Published on Dec 06, 2017 Greenbarge Reporters
Leaders in the Middle East have condemned the plan by President Donald Trump to move the US embassy in Israel to Jerusalem.
Palestinian President Mahmoud Abbas, Jordan’s King Abdullah, Egyptian President Abdel Fattah al-Sisi and Saudi Arabia’s King Salman, who all received telephone calls from Trump yesterday, Tuesday, joined a mounting chorus of voices warning that unilateral US steps on Jerusalem would harm a fledgling US-led peace effort and unleash turmoil in the region.
Senior US officials said Trump is expected to recognize Jerusalem as Israel’s capital on Wednesday but delay relocating the embassy from Tel Aviv for another six months.
US President. Donald Trump places a note in the stones of the Western Wall, Judaism’s holiest prayer site, in Jerusalem’s Old City on May 22. /Reuters Photo
The move would reverse long-standing US policy and run contrary to international consensus.
The US has in the past said that the city’s status must be decided in negotiations with the Palestinians, who want East Jerusalem as the capital of their future state. The international community does not recognize Israeli sovereignty over the entire city, home to sites holy to the Muslim, Jewish and Christian religions.
Trump notified Abbas “of his intention to move the American Embassy from Tel Aviv to Jerusalem,” Abbas spokesman Nabil Abu Rdainah said.
Abbas, in response, “warned of the dangerous consequences such a decision would have to the peace process and to the peace, security and stability of the region and of the world” and also appealed to the Pope and the leaders of Russia, France and Jordan to intervene.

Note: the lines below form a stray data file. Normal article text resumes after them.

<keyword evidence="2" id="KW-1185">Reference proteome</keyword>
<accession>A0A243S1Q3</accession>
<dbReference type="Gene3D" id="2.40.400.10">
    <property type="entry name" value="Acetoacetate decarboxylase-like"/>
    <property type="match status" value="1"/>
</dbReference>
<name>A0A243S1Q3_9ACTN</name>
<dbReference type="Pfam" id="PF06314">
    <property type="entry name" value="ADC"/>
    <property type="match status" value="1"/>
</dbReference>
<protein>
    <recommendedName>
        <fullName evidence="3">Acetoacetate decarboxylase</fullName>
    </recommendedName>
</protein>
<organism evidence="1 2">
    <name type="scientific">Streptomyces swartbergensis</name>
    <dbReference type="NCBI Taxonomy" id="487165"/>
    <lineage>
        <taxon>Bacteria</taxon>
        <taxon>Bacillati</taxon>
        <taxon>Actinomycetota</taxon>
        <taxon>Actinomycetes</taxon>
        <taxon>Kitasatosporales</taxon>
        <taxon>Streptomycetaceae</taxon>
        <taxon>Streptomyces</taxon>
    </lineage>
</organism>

The Jordanian monarch, whose dynasty is the custodian of the Muslim holy sites in Jerusalem, told Trump that moving the embassy would have “dangerous repercussions” for the region and would obstruct US efforts to promote Israeli-Palestinian peace talks, according to a palace statement.
Saudi Arabia’s King Salman stressed to Trump that any US announcement on the status of Jerusalem would “inflame Muslim feelings all over the world,” the Saudi Press Agency said.
Arab criticism of Trump’s plan contrasted sharply with the praise Washington’s traditional Arab allies heaped on him at the beginning of his administration.
They saw Trump as re-engaging in the region after what they perceived as former President Barack Obama’s distancing of himself from them, as well as taking a tougher stand against Iran.
The European Union’s top diplomat, Federica Mogherini, said on Tuesday that “any action that would undermine” peace efforts to create two separate states for the Israelis and the Palestinians “must absolutely be avoided.”
UN Secretary General Antonio Guterres has “consistently warned against any unilateral action that would have the potential to undermine the two-state solution,” UN spokesman Stephane Dujarric told reporters in New York.
The White House said that Trump had also spoken with Israeli Prime Minister Benjamin Netanyahu, a longtime proponent of a US embassy move to Jerusalem.
A senior Israeli minister welcomed Trump’s decision while vowing that Israel would be prepared for any outbreak of violence.
Trump is expected to sign a national security waiver – as his predecessors have – keeping the embassy in Tel Aviv for another six months but would commit to setting the move in motion. However, he was not planning to set a specific timetable, the US officials said.
Trump appears intent on satisfying the pro-Israel, right-wing base, including evangelical Christians, that helped him win the presidency but was disappointed when he delayed the embassy move in June. No other country has its embassy in Jerusalem.
Israel seized the largely-Arab eastern sector of Jerusalem during the 1967 Six-Day War and later annexed it, claims both halves of the city to be its “eternal and undivided capital.”
But the Palestinians fiercely oppose any Israeli attempt to extend sovereignty there.
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